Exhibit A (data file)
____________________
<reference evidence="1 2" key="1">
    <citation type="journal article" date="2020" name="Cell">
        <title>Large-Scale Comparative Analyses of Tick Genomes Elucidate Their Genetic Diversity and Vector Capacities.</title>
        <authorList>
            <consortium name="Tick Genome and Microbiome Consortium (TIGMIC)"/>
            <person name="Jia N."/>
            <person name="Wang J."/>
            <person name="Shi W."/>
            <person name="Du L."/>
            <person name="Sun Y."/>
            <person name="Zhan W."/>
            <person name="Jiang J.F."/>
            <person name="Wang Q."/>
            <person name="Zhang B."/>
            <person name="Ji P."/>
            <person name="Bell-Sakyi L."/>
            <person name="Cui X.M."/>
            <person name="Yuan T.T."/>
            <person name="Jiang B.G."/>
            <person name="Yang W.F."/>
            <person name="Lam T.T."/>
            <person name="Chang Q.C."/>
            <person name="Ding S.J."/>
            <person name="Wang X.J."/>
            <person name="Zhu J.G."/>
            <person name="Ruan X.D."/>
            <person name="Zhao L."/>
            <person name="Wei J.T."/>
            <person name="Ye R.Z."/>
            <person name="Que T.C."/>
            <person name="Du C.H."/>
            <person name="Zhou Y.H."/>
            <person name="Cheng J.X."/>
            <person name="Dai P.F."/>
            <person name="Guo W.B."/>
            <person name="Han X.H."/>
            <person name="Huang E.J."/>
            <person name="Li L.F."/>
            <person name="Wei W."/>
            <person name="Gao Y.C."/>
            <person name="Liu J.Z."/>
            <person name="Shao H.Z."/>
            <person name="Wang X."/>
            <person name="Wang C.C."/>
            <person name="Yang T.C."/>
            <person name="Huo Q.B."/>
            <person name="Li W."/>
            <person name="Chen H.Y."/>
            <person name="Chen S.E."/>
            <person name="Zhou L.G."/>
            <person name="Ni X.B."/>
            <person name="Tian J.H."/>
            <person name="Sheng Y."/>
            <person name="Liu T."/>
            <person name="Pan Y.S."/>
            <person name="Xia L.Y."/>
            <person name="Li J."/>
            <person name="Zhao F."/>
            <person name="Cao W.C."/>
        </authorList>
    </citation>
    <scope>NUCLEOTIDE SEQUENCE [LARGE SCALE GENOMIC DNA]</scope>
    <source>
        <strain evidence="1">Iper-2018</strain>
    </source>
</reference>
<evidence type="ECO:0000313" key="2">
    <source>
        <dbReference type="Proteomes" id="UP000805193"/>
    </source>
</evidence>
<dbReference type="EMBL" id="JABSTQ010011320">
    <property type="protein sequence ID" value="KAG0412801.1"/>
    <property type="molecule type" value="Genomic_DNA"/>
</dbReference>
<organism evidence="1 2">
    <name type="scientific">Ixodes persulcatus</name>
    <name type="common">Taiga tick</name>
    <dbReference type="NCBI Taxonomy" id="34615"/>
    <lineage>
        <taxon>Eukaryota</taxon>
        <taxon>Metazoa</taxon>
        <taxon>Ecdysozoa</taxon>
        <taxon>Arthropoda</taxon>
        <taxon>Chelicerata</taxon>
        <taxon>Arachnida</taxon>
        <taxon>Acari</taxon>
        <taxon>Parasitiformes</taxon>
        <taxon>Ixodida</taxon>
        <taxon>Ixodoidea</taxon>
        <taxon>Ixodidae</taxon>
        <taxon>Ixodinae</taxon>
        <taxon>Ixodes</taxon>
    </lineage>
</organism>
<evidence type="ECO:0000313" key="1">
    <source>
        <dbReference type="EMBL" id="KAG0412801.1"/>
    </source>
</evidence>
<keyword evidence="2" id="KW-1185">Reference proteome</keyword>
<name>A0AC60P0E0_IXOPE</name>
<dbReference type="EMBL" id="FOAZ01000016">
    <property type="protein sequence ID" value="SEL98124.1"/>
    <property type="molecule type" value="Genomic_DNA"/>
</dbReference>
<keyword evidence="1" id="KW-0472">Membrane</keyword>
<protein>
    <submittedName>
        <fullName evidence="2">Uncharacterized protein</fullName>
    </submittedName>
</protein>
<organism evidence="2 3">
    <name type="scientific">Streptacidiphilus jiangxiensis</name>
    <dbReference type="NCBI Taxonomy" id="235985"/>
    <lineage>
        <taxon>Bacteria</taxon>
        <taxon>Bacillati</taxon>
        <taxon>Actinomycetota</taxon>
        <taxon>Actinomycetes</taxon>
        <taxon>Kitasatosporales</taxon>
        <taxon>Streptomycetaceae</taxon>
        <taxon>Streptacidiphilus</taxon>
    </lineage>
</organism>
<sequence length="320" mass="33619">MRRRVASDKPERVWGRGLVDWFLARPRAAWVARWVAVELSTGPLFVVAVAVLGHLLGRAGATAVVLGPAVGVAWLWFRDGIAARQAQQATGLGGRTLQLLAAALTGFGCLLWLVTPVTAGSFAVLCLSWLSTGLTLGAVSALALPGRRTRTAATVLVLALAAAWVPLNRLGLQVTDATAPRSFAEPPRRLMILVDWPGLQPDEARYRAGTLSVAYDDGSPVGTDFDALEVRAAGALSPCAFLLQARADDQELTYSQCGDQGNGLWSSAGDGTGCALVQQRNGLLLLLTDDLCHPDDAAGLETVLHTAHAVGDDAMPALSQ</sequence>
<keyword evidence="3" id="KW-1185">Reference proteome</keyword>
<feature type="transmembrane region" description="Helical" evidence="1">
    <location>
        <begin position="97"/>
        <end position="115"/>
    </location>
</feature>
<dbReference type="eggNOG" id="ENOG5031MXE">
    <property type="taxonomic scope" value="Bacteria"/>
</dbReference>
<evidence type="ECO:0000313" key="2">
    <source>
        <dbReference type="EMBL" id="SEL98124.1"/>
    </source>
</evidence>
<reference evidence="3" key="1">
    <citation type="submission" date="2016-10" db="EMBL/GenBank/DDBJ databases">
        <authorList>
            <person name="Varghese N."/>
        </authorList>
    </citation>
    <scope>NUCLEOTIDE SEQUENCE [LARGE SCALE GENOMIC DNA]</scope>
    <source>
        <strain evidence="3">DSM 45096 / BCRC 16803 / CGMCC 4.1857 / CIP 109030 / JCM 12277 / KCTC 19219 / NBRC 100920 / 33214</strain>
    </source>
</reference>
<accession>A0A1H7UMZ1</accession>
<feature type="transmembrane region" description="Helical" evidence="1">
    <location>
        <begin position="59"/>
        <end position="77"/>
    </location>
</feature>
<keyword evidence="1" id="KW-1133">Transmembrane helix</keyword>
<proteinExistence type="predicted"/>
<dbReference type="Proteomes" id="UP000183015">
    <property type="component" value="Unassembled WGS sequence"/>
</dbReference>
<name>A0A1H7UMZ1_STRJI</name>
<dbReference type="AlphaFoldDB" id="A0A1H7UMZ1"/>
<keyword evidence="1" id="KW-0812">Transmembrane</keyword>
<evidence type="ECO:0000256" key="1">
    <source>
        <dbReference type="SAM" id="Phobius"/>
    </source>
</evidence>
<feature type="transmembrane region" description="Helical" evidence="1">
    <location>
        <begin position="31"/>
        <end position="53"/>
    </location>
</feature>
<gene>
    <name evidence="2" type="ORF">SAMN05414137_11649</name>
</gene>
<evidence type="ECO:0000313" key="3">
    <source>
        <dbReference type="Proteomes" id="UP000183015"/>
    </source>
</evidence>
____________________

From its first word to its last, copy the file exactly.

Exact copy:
<reference evidence="1 2" key="1">
    <citation type="journal article" date="2020" name="Cell">
        <title>Large-Scale Comparative Analyses of Tick Genomes Elucidate Their Genetic Diversity and Vector Capacities.</title>
        <authorList>
            <consortium name="Tick Genome and Microbiome Consortium (TIGMIC)"/>
            <person name="Jia N."/>
            <person name="Wang J."/>
            <person name="Shi W."/>
            <person name="Du L."/>
            <person name="Sun Y."/>
            <person name="Zhan W."/>
            <person name="Jiang J.F."/>
            <person name="Wang Q."/>
            <person name="Zhang B."/>
            <person name="Ji P."/>
            <person name="Bell-Sakyi L."/>
            <person name="Cui X.M."/>
            <person name="Yuan T.T."/>
            <person name="Jiang B.G."/>
            <person name="Yang W.F."/>
            <person name="Lam T.T."/>
            <person name="Chang Q.C."/>
            <person name="Ding S.J."/>
            <person name="Wang X.J."/>
            <person name="Zhu J.G."/>
            <person name="Ruan X.D."/>
            <person name="Zhao L."/>
            <person name="Wei J.T."/>
            <person name="Ye R.Z."/>
            <person name="Que T.C."/>
            <person name="Du C.H."/>
            <person name="Zhou Y.H."/>
            <person name="Cheng J.X."/>
            <person name="Dai P.F."/>
            <person name="Guo W.B."/>
            <person name="Han X.H."/>
            <person name="Huang E.J."/>
            <person name="Li L.F."/>
            <person name="Wei W."/>
            <person name="Gao Y.C."/>
            <person name="Liu J.Z."/>
            <person name="Shao H.Z."/>
            <person name="Wang X."/>
            <person name="Wang C.C."/>
            <person name="Yang T.C."/>
            <person name="Huo Q.B."/>
            <person name="Li W."/>
            <person name="Chen H.Y."/>
            <person name="Chen S.E."/>
            <person name="Zhou L.G."/>
            <person name="Ni X.B."/>
            <person name="Tian J.H."/>
            <person name="Sheng Y."/>
            <person name="Liu T."/>
            <person name="Pan Y.S."/>
            <person name="Xia L.Y."/>
            <person name="Li J."/>
            <person name="Zhao F."/>
            <person name="Cao W.C."/>
        </authorList>
    </citation>
    <scope>NUCLEOTIDE SEQUENCE [LARGE SCALE GENOMIC DNA]</scope>
    <source>
        <strain evidence="1">Iper-2018</strain>
    </source>
</reference>
<evidence type="ECO:0000313" key="2">
    <source>
        <dbReference type="Proteomes" id="UP000805193"/>
    </source>
</evidence>
<dbReference type="EMBL" id="JABSTQ010011320">
    <property type="protein sequence ID" value="KAG0412801.1"/>
    <property type="molecule type" value="Genomic_DNA"/>
</dbReference>
<organism evidence="1 2">
    <name type="scientific">Ixodes persulcatus</name>
    <name type="common">Taiga tick</name>
    <dbReference type="NCBI Taxonomy" id="34615"/>
    <lineage>
        <taxon>Eukaryota</taxon>
        <taxon>Metazoa</taxon>
        <taxon>Ecdysozoa</taxon>
        <taxon>Arthropoda</taxon>
        <taxon>Chelicerata</taxon>
        <taxon>Arachnida</taxon>
        <taxon>Acari</taxon>
        <taxon>Parasitiformes</taxon>
        <taxon>Ixodida</taxon>
        <taxon>Ixodoidea</taxon>
        <taxon>Ixodidae</taxon>
        <taxon>Ixodinae</taxon>
        <taxon>Ixodes</taxon>
    </lineage>
</organism>
<evidence type="ECO:0000313" key="1">
    <source>
        <dbReference type="EMBL" id="KAG0412801.1"/>
    </source>
</evidence>
<keyword evidence="2" id="KW-1185">Reference proteome</keyword>
<name>A0AC60P0E0_IXOPE</name>
<dbReference type="EMBL" id="FOAZ01000016">
    <property type="protein sequence ID" value="SEL98124.1"/>
    <property type="molecule type" value="Genomic_DNA"/>
</dbReference>
<keyword evidence="1" id="KW-0472">Membrane</keyword>
<protein>
    <submittedName>
        <fullName evidence="2">Uncharacterized protein</fullName>
    </submittedName>
</protein>
<organism evidence="2 3">
    <name type="scientific">Streptacidiphilus jiangxiensis</name>
    <dbReference type="NCBI Taxonomy" id="235985"/>
    <lineage>
        <taxon>Bacteria</taxon>
        <taxon>Bacillati</taxon>
        <taxon>Actinomycetota</taxon>
        <taxon>Actinomycetes</taxon>
        <taxon>Kitasatosporales</taxon>
        <taxon>Streptomycetaceae</taxon>
        <taxon>Streptacidiphilus</taxon>
    </lineage>
</organism>
<sequence length="320" mass="33619">MRRRVASDKPERVWGRGLVDWFLARPRAAWVARWVAVELSTGPLFVVAVAVLGHLLGRAGATAVVLGPAVGVAWLWFRDGIAARQAQQATGLGGRTLQLLAAALTGFGCLLWLVTPVTAGSFAVLCLSWLSTGLTLGAVSALALPGRRTRTAATVLVLALAAAWVPLNRLGLQVTDATAPRSFAEPPRRLMILVDWPGLQPDEARYRAGTLSVAYDDGSPVGTDFDALEVRAAGALSPCAFLLQARADDQELTYSQCGDQGNGLWSSAGDGTGCALVQQRNGLLLLLTDDLCHPDDAAGLETVLHTAHAVGDDAMPALSQ</sequence>
<keyword evidence="3" id="KW-1185">Reference proteome</keyword>
<feature type="transmembrane region" description="Helical" evidence="1">
    <location>
        <begin position="97"/>
        <end position="115"/>
    </location>
</feature>
<dbReference type="eggNOG" id="ENOG5031MXE">
    <property type="taxonomic scope" value="Bacteria"/>
</dbReference>
<evidence type="ECO:0000313" key="2">
    <source>
        <dbReference type="EMBL" id="SEL98124.1"/>
    </source>
</evidence>
<reference evidence="3" key="1">
    <citation type="submission" date="2016-10" db="EMBL/GenBank/DDBJ databases">
        <authorList>
            <person name="Varghese N."/>
        </authorList>
    </citation>
    <scope>NUCLEOTIDE SEQUENCE [LARGE SCALE GENOMIC DNA]</scope>
    <source>
        <strain evidence="3">DSM 45096 / BCRC 16803 / CGMCC 4.1857 / CIP 109030 / JCM 12277 / KCTC 19219 / NBRC 100920 / 33214</strain>
    </source>
</reference>
<accession>A0A1H7UMZ1</accession>
<feature type="transmembrane region" description="Helical" evidence="1">
    <location>
        <begin position="59"/>
        <end position="77"/>
    </location>
</feature>
<keyword evidence="1" id="KW-1133">Transmembrane helix</keyword>
<proteinExistence type="predicted"/>
<dbReference type="Proteomes" id="UP000183015">
    <property type="component" value="Unassembled WGS sequence"/>
</dbReference>
<name>A0A1H7UMZ1_STRJI</name>
<dbReference type="AlphaFoldDB" id="A0A1H7UMZ1"/>
<keyword evidence="1" id="KW-0812">Transmembrane</keyword>
<evidence type="ECO:0000256" key="1">
    <source>
        <dbReference type="SAM" id="Phobius"/>
    </source>
</evidence>
<feature type="transmembrane region" description="Helical" evidence="1">
    <location>
        <begin position="31"/>
        <end position="53"/>
    </location>
</feature>
<gene>
    <name evidence="2" type="ORF">SAMN05414137_11649</name>
</gene>
<evidence type="ECO:0000313" key="3">
    <source>
        <dbReference type="Proteomes" id="UP000183015"/>
    </source>
</evidence>